ICO bares teeth, growls at NHS over patient data

Britain's toothless paragon of digital virtue, the Information Commissioner's Office, has warned the National Health Service to clean up its act when it comes to protecting patient data.

Having recently slapped another five health organisations for breaches to the Data Protection Act, Information Commissioner Christopher Graham has fired a very public warning shot at the NHS.

In a statement released today he said, "The health service holds some of the most sensitive personal information of any sector in the UK. Millions of records are constantly being accessed and we appreciate that there will be occasions where human error occurs. But recent incidents such as the loss of laptops at NHS North Central London - which we are currently investigating - suggest that the security of data remains a systemic problem."

Graham, who heads the government-funded digital watchdog continued: "The policies and procedures may already be in place but the fact is that they are not being followed on the ground. Health workers wouldn’t dream of discussing patient information openly with friends and yet they continue to put information on unencrypted memory sticks or fax it to the wrong number.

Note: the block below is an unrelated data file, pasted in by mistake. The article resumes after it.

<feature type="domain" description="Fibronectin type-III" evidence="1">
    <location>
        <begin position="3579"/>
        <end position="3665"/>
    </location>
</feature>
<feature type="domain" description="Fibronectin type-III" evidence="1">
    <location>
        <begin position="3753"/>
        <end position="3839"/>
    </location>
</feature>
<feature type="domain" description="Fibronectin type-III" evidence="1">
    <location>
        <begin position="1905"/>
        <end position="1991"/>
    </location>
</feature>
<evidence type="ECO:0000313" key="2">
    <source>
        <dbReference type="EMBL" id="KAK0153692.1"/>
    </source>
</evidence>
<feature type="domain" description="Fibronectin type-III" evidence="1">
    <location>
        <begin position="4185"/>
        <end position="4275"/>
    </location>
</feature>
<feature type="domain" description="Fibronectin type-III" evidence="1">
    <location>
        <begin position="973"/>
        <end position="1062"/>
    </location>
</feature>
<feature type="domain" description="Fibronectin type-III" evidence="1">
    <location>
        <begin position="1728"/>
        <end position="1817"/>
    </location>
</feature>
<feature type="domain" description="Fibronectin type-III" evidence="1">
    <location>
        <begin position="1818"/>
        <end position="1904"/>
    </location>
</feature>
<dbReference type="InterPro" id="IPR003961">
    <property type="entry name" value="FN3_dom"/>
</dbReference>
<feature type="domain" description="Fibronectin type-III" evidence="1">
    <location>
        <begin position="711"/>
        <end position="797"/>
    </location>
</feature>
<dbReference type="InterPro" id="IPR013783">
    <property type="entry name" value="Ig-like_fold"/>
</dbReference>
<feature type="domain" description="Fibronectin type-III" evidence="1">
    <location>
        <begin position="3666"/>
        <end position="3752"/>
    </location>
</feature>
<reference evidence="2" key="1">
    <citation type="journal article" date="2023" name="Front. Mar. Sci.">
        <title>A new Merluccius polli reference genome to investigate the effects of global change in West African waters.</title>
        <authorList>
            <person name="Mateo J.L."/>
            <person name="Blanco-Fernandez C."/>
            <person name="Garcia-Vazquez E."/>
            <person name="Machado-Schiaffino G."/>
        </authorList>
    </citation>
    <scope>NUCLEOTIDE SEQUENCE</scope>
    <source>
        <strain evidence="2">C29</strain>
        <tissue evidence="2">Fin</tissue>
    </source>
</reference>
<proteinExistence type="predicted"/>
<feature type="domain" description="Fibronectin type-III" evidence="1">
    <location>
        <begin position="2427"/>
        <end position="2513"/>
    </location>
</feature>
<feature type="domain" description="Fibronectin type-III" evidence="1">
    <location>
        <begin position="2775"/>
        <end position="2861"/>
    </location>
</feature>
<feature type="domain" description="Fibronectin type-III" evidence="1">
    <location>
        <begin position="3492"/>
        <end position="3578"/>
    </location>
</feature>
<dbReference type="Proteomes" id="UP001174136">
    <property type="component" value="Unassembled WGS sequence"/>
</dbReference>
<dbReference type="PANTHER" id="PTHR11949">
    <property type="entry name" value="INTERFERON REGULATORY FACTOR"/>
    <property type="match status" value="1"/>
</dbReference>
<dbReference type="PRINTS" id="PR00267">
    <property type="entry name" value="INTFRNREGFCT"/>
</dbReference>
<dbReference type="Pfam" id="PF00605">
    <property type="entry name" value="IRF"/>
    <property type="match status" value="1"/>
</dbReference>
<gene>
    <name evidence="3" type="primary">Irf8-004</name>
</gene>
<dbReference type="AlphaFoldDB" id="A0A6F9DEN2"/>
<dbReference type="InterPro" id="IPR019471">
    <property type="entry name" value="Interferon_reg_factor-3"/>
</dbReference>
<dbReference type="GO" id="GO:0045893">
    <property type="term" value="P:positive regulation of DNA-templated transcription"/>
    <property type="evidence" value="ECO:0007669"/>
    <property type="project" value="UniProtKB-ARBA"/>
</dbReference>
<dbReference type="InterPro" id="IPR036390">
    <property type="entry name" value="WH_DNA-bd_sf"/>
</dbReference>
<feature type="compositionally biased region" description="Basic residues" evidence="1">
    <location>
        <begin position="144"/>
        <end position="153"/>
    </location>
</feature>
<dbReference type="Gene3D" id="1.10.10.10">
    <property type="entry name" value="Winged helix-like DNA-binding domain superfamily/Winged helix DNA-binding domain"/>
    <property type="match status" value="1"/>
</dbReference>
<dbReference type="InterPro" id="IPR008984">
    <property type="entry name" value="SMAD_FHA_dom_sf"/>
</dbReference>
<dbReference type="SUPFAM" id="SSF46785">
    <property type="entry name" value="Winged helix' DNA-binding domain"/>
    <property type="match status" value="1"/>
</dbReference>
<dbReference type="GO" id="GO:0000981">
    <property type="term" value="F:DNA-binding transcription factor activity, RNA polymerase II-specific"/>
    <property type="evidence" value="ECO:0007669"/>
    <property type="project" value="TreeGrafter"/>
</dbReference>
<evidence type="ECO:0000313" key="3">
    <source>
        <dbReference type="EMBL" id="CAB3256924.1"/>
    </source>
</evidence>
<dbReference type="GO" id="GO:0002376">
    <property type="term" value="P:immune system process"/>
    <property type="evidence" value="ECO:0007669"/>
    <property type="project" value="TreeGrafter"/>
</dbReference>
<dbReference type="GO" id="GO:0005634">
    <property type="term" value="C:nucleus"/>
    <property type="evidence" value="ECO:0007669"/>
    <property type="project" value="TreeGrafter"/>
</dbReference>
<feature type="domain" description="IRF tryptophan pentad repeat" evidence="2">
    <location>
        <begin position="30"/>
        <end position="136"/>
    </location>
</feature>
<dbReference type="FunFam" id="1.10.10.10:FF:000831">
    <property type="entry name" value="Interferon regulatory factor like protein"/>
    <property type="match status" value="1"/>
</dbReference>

"The sector needs to bring about a culture change so that staff give more consideration to how they store and disclose data. Complying with the law needn’t be a day-to-day burden if effective measures are built in and then become second nature."

Recent gaffes by NHS staff include an Ipswich Hospital staff member who lost 29 patient records after taking them home to update them; A Durham medical practice which faxed surgical discharge letters to the wrong numbers, and similar cock-ups perpetrated by the East Midlands Ambulance Service NHS Trust, Lancashire Teaching Hospitals NHS Foundation Trust and Basildon and Thurrock NHS Trust.

The ICO has provided guidelines for health organisations explaining their obligations when it comes to protecting patient data but it seems that some health workers are too busy treating patients to read them.

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